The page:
Ph.D. AlumniProgramming Systems Lab (PSL)
Computer Science Department
450 Computer Science Bldg
500 W 120 St
New York, NY 10027
Office: 608 CEPSR
rg2023 AT DOT columbia.edu
rg2023 AT DOT cs.columbia.edu
CV Teaching Statement Research Statement
Update: I joined the RAD Lab at UC Berkeley as a Postdoc in September 2008. Prior to this I was a Ph.D. Student working as a Graduate Research Assistant (GRA) in the Programming Systems Lab (PSL) under the supervision of Prof. Gail Kaiser.
My Ph.D. research was concerned with developing a methodology for evaluating and comparing the reliability, availability and serviceability (RAS) characteristics of computing systems using a combination of runtime fault-injection tools (developed by us and by others) and mathematical modeling techniques.
I am originally from Barbados and I received my B.Sc. in Computer Science and Management from the University of the West Indies (Cavehill Campus, Barbados) in 2000 before coming to Columbia University as a master's student in the Fall of 2001.
DISCUS - Web Service Aggregation [2002/3]Decentralized Information Spaces for Composition and Unification of Web Services
DISCUS focuses on rapidly forming alliances among existing legacy systems and services that may span organizational boundaries to deal with a temporary (and possibly unique) problem. The idea is that this specially-formed and dynamically-integrated suite of tools and data, termed a Summit, will help operational teams (of humans, agents and/or applications) to achieve quick understanding and resolution of the task at hand.
[DISCUS Position Paper] [OOPSLA 2002 Presentation]
Kheiron - Runtime Adaptation [2004/5]
Kheiron was developed as a toolkit for performing runtime adaptations in software systems. Our original goal was to create a tool that could be used to dynamically retro-fit self-healing capabilities onto existing/legacy systems transparently and with low overhead. Kheiron manipulates compiled C programs running in an unmanaged execution environment (ELF binaries on Linux x86) as well as programs running in managed execution environments e.g. Microsoft's Common Language Runtime and Sun Microsystems' Java Virtual Machine. We currently use Kheiron to build fault-injection tools, which we use in our RAS-benchmarking efforts described below.
7U - Reliability, Availability and Serviceability (RAS) Benchmarking [2006/7]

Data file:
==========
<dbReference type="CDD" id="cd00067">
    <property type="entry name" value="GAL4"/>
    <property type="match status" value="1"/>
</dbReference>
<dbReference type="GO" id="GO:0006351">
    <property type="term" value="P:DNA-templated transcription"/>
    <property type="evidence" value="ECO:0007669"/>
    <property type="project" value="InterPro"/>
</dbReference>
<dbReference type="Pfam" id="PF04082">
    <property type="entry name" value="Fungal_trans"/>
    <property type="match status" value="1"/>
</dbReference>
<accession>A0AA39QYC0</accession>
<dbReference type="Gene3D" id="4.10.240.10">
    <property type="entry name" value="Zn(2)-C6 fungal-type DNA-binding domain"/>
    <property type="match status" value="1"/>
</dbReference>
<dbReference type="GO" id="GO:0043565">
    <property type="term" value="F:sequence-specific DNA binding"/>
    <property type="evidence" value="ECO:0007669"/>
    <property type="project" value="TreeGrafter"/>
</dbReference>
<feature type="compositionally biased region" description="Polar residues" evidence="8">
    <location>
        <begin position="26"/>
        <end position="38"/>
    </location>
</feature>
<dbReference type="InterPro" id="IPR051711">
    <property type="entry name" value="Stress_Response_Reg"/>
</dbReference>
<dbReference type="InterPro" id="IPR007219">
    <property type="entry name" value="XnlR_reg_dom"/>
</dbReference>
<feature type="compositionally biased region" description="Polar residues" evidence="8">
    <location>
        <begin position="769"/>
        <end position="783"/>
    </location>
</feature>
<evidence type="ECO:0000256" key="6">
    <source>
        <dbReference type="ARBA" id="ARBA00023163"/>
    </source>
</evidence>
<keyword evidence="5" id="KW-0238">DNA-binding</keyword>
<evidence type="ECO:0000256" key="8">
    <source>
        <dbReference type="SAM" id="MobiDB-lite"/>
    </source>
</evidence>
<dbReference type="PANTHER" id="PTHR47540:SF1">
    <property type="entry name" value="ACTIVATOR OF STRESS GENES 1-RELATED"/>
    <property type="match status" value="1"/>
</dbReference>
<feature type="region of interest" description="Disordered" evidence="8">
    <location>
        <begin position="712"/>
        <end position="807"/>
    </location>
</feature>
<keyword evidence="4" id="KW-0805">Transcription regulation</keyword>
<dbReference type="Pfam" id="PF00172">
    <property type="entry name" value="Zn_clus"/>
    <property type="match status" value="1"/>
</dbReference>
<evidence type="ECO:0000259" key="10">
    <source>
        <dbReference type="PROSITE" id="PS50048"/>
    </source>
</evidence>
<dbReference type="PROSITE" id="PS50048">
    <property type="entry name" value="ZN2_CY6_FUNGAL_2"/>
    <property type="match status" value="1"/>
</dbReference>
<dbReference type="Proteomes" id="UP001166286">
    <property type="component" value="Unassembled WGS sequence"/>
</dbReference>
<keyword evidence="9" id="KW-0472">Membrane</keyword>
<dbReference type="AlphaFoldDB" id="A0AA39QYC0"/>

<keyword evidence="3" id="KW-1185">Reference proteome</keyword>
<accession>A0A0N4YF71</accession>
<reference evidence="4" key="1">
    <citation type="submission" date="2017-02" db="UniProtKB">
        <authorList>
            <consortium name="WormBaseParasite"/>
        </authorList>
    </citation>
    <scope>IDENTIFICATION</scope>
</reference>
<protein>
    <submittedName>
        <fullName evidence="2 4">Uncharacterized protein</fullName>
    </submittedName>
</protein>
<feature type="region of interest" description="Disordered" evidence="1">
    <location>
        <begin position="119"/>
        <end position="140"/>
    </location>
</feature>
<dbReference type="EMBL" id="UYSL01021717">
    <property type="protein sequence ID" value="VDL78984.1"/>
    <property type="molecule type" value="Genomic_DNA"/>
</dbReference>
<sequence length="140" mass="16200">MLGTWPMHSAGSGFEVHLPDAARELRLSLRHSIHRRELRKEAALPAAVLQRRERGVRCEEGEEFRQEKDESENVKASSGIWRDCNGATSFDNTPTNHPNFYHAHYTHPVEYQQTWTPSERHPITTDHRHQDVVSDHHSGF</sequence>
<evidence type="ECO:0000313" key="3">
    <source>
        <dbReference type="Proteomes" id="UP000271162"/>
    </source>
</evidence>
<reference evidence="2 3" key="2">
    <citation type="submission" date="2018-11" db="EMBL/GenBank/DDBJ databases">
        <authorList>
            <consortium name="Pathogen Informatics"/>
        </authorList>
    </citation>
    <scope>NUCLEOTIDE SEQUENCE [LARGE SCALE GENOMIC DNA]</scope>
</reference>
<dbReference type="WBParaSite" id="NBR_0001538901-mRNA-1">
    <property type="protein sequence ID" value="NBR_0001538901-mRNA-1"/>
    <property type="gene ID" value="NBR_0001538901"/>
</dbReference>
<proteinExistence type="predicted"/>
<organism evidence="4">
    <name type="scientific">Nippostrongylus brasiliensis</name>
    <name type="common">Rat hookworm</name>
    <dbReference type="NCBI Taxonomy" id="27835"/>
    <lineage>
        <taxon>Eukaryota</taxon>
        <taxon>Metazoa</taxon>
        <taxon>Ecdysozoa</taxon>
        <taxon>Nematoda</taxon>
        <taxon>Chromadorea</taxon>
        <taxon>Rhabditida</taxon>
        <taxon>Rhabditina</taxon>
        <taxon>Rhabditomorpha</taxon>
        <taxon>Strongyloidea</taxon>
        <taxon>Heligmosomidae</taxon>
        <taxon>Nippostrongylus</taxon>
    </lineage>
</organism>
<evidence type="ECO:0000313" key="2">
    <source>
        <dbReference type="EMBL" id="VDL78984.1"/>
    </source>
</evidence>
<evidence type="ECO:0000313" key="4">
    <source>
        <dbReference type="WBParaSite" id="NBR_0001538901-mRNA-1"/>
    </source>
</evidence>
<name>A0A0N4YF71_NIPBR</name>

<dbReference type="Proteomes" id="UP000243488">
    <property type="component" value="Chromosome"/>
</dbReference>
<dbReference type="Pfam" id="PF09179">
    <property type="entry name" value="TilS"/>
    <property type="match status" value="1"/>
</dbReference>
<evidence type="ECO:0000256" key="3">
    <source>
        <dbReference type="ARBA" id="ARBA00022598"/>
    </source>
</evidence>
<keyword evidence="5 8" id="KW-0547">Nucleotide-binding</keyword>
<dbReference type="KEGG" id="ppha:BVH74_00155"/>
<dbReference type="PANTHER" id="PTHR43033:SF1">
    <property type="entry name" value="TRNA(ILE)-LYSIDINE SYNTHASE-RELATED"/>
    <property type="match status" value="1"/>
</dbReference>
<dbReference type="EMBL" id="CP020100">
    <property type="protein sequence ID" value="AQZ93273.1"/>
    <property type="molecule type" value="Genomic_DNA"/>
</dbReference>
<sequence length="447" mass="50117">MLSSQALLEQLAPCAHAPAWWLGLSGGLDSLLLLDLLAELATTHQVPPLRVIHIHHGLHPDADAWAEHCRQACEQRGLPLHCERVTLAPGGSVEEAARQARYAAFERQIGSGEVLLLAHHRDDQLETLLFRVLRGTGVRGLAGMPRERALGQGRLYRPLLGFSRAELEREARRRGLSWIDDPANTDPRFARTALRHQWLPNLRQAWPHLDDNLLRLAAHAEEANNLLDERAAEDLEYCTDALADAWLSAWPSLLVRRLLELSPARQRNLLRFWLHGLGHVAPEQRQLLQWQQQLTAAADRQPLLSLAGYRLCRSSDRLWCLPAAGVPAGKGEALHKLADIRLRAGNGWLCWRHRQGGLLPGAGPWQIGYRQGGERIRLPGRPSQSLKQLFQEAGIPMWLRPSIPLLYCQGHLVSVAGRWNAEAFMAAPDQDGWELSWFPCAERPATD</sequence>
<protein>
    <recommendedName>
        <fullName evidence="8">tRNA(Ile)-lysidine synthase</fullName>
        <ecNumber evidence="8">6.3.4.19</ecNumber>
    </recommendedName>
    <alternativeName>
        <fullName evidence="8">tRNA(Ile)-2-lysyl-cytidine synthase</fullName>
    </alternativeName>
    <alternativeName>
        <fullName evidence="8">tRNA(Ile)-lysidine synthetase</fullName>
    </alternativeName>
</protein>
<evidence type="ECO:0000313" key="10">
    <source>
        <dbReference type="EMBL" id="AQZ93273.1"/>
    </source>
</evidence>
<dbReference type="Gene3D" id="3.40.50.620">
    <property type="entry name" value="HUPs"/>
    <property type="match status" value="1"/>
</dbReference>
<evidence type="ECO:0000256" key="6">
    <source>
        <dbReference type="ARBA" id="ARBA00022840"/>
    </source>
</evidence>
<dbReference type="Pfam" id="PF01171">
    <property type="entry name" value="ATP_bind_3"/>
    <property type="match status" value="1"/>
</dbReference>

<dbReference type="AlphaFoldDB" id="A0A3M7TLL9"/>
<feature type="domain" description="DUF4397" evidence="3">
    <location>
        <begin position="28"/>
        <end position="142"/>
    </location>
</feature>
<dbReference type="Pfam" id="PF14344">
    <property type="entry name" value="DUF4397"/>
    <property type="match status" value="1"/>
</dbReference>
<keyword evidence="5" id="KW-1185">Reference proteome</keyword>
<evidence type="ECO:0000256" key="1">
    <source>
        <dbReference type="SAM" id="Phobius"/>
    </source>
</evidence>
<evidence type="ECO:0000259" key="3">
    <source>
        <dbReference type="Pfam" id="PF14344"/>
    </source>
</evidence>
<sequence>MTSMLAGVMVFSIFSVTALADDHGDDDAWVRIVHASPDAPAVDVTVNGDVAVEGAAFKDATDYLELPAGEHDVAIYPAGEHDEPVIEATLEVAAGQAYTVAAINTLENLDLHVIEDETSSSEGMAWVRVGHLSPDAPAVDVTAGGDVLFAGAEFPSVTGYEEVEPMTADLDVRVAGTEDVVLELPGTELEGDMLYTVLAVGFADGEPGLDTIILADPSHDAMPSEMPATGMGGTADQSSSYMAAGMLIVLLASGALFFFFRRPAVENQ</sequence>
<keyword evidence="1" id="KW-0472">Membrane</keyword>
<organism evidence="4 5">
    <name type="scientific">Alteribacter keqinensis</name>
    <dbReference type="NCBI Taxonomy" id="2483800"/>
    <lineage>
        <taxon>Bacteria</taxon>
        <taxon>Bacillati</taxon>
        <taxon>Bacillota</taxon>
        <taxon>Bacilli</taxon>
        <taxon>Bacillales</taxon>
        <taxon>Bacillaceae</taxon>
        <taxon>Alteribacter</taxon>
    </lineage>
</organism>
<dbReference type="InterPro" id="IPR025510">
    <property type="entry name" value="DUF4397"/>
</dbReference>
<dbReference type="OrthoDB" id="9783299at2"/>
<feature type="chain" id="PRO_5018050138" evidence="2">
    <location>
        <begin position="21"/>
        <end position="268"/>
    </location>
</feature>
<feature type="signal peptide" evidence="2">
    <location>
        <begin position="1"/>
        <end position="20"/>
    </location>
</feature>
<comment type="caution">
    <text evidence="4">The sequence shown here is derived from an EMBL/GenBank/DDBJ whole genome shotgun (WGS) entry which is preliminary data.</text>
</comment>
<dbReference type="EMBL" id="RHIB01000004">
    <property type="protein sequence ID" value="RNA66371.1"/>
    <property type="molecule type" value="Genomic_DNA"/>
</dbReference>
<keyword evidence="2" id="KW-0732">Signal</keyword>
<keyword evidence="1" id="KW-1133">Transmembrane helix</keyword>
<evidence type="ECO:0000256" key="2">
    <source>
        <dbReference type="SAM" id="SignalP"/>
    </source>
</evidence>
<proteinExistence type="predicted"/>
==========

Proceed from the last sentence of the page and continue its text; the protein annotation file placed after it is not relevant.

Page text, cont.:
The most common and well-understood way to evaluate and compare computing systems is via
performance-oriented benchmarks. However, numerous other demands are placed on computing
systems besides speed. Current generation and next generation computing systems are expected
to be reliable, highly available, easy to manage and able to repair faults and recover from failures
with minimal human intervention.
The extra-functional requirements concerned with reliability, high availability, and serviceability (manageability, repair and recovery) represent an additional set of high-level goals the system is expected to meet or exceed. These goals govern the system's operation and are codified using policies and service level agreements (SLAs).
To satisfy these extra-functional requirements, system-designers explore or employ a number of mechanisms geared towards improving the system's reliability, availability and serviceability (RAS) characteristics. However, to evaluate these mechanisms and their impact, we need something more than performance metrics.
Performance-measures are suitable for studying the feasibility of the mechanisms i.e. they can be used to conclude that the level of performance delivered by the system with these mechanisms active does not preclude its usage. However, performance numbers convey little about the efficacy of the systems RAS-enhancing mechanisms. Further, they do not allow us to analyze the (expected or actual) impact of individual mechanisms or make comparisons/discuss tradeoffs between mechanisms.
What is needed is an evaluation methodology that is able to analyze the details of the RAS-enhancing mechanisms - the micro-view as well as the high-level goals, expressed as policies, SLAs etc., governing the system's operation - the macro-view. Further, we must establish a link between the details of the mechanisms and their impact on the high-level goals. My thesis is concerned with developing the tools and applying analytical techniques to enable this kind of evaluation.